It also points the way toward a new path of scientific inquiry into the mass-generating mechanism that was never before possible, said University of California, Los Angeles physicist Robert Cousins, a member of one of the two research teams that has been chasing the Higgs boson at CERN.
“I compare it to turning the corner and walking around a building — there’s a whole new set of things you can look at,” he said. “It is a beginning, not an end.”
Leaders of the two teams reported independent results that suggested the existence of a previously unseen subatomic particle with a mass of about 125 to 126 billion electron volts. Both groups got results at a “five sigma” level of confidence — the statistical requirement for declaring a scientific “discovery.”
“The chance that either of the two experiments had seen a fluke is less than three parts in 10 million,” said University of California, San Diego physicist Vivek Sharma, a former leader of one of the Higgs research groups. “There is no doubt that we have found something.”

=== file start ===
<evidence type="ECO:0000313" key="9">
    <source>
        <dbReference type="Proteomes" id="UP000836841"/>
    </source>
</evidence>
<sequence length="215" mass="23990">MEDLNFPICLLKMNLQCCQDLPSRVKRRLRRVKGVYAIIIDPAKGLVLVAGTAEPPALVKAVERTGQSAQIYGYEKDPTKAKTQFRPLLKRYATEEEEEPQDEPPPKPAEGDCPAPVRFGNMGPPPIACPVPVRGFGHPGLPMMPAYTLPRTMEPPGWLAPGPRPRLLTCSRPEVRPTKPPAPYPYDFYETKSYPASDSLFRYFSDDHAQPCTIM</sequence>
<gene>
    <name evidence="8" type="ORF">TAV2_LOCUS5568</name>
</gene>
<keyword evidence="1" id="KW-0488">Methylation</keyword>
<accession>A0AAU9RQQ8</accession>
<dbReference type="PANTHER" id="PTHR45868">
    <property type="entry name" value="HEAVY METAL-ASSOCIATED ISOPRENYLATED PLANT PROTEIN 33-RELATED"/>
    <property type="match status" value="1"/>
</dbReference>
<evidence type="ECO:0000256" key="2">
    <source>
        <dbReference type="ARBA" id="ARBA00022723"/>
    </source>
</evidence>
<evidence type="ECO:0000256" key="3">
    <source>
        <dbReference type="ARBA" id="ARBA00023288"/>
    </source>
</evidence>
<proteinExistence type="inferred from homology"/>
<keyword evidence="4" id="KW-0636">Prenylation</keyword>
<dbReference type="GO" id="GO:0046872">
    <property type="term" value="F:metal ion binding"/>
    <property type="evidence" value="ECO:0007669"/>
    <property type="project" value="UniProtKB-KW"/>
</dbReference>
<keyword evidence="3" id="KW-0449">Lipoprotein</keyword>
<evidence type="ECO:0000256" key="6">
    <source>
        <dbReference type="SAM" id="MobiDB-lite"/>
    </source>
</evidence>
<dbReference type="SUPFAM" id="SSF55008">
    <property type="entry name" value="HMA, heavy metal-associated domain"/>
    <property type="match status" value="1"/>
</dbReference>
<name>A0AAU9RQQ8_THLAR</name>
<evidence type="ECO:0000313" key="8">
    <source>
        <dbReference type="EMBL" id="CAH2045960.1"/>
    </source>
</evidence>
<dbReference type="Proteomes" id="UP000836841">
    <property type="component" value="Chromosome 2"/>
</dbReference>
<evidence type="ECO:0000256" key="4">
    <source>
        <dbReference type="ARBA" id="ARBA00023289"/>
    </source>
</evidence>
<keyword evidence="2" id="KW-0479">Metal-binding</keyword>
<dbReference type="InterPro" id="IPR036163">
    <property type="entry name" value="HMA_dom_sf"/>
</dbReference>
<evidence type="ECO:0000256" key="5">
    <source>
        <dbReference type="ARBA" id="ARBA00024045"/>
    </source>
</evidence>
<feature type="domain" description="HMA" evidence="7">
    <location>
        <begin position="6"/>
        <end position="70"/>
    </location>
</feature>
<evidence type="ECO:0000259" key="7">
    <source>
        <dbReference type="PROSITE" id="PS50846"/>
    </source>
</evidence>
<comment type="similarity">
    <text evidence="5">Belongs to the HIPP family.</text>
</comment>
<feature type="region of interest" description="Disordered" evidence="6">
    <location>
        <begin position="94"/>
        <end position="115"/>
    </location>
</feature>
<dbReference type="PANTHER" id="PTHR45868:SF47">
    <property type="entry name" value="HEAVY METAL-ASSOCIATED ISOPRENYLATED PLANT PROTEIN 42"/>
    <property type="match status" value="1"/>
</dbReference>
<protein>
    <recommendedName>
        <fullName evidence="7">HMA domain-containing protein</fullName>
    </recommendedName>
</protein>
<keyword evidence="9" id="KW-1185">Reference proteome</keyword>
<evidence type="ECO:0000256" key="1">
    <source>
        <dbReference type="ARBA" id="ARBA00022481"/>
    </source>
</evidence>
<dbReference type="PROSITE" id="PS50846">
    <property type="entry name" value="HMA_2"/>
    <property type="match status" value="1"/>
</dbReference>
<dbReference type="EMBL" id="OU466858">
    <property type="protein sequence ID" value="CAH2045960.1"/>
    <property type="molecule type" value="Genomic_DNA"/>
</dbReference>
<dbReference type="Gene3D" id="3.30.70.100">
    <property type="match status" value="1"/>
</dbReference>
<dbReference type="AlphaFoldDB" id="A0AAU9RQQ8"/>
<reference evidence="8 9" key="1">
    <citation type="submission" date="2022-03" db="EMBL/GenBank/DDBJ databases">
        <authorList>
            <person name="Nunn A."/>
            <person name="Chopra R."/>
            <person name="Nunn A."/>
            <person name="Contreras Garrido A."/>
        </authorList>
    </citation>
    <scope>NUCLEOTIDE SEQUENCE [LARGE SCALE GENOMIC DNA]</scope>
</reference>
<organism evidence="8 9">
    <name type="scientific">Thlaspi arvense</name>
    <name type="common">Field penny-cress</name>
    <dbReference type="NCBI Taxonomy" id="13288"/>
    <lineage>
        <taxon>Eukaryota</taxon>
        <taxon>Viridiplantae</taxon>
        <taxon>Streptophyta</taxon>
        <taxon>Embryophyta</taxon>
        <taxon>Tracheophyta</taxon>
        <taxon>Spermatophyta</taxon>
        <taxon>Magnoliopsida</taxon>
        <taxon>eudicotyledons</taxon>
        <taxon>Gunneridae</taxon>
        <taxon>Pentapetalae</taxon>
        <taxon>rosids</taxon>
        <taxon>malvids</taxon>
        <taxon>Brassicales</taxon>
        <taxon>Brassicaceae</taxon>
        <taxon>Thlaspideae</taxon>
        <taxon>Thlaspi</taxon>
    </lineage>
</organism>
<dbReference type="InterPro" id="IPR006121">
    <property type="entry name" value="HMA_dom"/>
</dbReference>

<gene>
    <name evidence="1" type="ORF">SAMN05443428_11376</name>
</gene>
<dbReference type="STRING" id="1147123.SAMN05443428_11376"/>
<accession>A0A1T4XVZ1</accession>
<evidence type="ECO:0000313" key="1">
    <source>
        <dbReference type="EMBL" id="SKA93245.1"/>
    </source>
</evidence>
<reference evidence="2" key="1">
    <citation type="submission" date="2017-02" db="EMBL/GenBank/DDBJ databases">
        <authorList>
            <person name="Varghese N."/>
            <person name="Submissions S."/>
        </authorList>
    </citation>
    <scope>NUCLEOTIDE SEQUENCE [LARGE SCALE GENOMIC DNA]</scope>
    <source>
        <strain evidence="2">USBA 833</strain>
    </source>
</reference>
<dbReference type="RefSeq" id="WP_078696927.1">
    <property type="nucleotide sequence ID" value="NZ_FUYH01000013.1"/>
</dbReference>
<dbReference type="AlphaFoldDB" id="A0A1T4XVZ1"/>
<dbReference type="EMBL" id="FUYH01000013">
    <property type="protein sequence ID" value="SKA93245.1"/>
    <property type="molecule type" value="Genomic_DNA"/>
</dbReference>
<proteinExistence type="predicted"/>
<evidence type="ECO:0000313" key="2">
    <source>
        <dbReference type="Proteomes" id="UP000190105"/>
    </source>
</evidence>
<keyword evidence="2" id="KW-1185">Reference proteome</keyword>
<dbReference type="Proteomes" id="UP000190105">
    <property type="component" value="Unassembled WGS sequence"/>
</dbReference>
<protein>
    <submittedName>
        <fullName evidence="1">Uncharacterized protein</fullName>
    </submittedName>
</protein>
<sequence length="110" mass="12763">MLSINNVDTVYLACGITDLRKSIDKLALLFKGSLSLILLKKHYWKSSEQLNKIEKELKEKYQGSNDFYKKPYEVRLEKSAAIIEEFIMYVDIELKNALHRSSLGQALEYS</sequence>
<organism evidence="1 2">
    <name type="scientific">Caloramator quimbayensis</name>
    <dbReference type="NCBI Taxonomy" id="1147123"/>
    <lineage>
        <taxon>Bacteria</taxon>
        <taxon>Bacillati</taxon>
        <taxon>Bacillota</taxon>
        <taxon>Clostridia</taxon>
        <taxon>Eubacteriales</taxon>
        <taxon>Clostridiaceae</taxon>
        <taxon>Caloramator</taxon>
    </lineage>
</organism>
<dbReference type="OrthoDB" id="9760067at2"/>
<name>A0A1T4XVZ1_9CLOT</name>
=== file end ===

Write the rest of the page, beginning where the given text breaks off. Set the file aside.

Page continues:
But he and others stopped just shy of saying that this new particle was indeed the long-sought Higgs boson. “All we can tell right now is that it quacks like a duck and it walks like a duck,” Sharma said.
In this case, quacking was enough for most.
“If it looks like a duck and quacks like a duck, it’s probably at least a bird,” said Wilczek, who stayed up past 3 a.m. to watch the seminar live over the Web while vacationing in New Hampshire.
Certainly CERN leaders in Geneva, even as they referred to their discovery simply as “a new particle,” didn’t bother hiding their excitement.